Reviews

Amazon Customer

Review of In The Hands Of The Unknown - Kindle Edition


"For loves of Lovecraft and the RPGs of investigation and the world of his nightmares, you will love this book. A modern day setting where the FBI have a branch of their own that looks into the occasional project with unsettling circumstances, this story doesn’t pull the creepy factor right from the start. It slowly develops all the tension and faintly disgusted terror one associates with Lovecraft, but Hellstorm leaves her own mark, not just on the characters or story but with the lingering foul fear of things that wait in the dark. I sincerely recommend this book to horror readers and anyone who loves Lovecraft, Hellstorm breathes life into this little corner of darkness – and its not the kind you want, but you can’t stop yourself peering into the unknown!"

Tim

Review of In The Hands Of The Unknown - Kindle Edition


"I really enjoyed this book, to the point that when I finished I couldn't help but see if there was a sequel (there is!).
So what's it all about? The best way to describe it is as crime procedural set in a Lovecraftian universe. There is a small team of people chasing down a pretty nasty crime, then... it gets weird.
Solid writing, believable characters, romance that makes sense. The horror builds slowly but surely. There were a few moments that might have led to more, but overall a thoroughly enjoyable book that I don't hesitate to recommend."

iamnotabookworm

Review of In The Hands Of The Unknown - Kindle Edition


"I chanced upon the author's Facebook page and saw this book. I can't remember if I have read the blurb but I think it was H.P. Lovecraft that made my decision. I am familiar with the name. I am sure since he is so popular, some of you have heard of him too. But unfortunately, I have not read any of his books. And this book was based on the world created by that famous author. So, I was curious. And since it's October, the traffic on the entire social media was all about Halloween. I was thinking this was a good scary book to read. I have not read a lot of horror novels. There is only one that is on top of my head - The Bazaar of Bad Dreams by Stephen King. So, as evidenced by this post, I got a copy of the book."

Amazon Customer

Review of In The Hands Of The Unknown - Kindle Edition


"This was a cool read. It was a mix of The X-Files and H.P. Lovecraft's occult agency Delta Green. The overall feel for me was a split between a cosy-type mystery and eldritch horror which was different. Different in a good way. There are some legitimately disturbing parts to it mostly involving internal eel implantation, not to mention Miriam's reactions to her confrontations with tentacled nightmares, juxtaposed against the detectives' after-hours personal relationships.There was quite a bit of tea drinking, too. Hellstorm writes very well. The prose is engaging and clean and the story moves right along. A good first chapter in an unfolding series."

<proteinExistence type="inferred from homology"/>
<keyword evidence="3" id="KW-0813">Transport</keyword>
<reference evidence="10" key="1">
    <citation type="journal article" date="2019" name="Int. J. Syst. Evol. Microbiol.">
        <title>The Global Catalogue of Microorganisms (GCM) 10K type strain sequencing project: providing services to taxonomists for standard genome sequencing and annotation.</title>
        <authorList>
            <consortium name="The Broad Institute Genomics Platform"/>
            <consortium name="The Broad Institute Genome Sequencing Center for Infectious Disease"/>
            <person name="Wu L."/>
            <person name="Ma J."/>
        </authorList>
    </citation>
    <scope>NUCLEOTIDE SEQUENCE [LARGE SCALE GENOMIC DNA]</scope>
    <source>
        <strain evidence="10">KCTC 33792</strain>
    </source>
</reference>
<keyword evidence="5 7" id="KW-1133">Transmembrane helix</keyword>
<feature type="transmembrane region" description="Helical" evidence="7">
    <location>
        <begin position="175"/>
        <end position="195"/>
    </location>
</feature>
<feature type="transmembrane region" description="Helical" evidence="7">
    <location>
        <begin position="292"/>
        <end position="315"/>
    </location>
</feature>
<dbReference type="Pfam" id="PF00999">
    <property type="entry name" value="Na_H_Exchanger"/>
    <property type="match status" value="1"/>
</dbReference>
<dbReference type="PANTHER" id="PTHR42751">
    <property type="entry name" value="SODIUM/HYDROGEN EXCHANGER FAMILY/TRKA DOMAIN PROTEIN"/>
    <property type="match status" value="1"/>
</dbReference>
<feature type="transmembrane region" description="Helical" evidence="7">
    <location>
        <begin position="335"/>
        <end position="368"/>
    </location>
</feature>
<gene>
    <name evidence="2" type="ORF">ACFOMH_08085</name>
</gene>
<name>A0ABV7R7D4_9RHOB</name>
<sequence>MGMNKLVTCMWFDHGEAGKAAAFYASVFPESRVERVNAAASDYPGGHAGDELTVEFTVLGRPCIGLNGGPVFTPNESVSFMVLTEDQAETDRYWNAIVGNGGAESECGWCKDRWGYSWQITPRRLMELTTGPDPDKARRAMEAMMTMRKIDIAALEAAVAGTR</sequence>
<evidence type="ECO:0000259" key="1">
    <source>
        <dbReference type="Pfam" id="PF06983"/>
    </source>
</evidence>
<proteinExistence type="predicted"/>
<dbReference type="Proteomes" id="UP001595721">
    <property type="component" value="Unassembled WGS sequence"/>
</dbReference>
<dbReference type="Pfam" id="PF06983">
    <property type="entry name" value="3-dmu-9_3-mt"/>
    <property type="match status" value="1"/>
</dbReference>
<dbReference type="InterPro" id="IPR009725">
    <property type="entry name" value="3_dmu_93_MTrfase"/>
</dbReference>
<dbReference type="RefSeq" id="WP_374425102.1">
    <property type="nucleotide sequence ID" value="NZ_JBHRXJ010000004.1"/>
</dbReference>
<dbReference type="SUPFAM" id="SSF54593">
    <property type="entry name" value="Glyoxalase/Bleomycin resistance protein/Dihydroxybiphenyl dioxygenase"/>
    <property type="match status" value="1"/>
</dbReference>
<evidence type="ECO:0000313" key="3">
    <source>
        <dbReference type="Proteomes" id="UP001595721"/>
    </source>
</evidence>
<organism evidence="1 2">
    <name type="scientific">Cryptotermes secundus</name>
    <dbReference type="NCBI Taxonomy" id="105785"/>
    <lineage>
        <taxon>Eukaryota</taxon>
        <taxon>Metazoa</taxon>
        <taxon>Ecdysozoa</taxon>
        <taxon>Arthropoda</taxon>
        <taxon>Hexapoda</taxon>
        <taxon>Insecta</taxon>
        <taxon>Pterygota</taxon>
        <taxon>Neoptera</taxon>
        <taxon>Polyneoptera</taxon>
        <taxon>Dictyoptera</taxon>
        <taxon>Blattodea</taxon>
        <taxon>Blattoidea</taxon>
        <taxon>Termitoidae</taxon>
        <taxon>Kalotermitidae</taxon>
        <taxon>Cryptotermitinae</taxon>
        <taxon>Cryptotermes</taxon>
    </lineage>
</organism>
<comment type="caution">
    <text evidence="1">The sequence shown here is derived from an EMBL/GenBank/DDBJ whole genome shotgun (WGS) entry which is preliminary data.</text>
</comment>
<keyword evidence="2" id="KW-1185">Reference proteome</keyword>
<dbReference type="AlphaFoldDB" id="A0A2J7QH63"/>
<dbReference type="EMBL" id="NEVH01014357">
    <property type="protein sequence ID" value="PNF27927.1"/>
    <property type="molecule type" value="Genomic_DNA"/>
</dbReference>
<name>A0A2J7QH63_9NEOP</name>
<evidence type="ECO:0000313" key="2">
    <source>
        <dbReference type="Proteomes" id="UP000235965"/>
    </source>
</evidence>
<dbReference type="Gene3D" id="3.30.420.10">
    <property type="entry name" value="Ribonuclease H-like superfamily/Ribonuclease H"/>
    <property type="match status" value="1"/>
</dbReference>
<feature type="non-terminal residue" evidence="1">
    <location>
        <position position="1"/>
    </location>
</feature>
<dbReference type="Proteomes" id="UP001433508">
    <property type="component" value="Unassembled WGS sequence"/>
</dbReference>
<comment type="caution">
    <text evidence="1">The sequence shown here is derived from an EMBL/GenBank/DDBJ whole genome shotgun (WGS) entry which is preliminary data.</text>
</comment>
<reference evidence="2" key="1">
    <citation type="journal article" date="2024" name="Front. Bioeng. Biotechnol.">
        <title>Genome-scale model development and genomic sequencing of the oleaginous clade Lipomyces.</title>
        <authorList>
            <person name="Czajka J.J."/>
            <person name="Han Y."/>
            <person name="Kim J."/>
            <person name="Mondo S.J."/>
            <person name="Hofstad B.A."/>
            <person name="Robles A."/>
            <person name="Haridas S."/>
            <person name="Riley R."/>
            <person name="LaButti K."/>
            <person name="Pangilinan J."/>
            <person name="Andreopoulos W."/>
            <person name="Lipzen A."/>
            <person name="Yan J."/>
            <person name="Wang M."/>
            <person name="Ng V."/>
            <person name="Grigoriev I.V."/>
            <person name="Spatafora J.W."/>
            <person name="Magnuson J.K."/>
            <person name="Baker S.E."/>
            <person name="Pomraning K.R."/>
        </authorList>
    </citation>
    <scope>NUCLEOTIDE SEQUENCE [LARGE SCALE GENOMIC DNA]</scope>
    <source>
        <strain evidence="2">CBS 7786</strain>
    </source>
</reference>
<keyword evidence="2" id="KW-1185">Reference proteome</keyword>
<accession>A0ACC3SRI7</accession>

JD Kaplan

Review of In The Hands Of The Unknown - Hard Cover


"This book really grabbed me from the first page and held on tight, a death grip pulling me through the story relentlessly toward what I would describe as sublime terror in the final chapters. I found this slow, inexorable building of tension and fear reminiscent of the works of Lovecraft—some of my favorite horror fiction of all time. What started out as macabre and disturbing was horrifying by the final pages. In a world of horror dominated by gore, shock value and slaughter, it was wonderful to read this book. That's not to say that the writing style itself is the same as the style of Lovecraft. The voice is unique, the storytelling modern and easy to read. Told in the third person, I found the voice of the main character extremely easy to get behind. While Miriam/Claire is a strong female protagonist, she's also vulnerable—a skillfully woven combination of the two sides. This gave her some depth that really drew me in. While I've always had a fascination for strong female leads, some of the best ones out there have vulnerabilities. The other characters were just as well built. None of the central ones were single faceted foils. Especially well handled was Cyrus, one of Claire's partners. Every book has technical issues, but overall this was quite clean. There were very few errors—definitely not enough to pull me out of the story. I strongly recommend this for readers that enjoy this kind of horror and I really am hoping to see more books in this style from this author."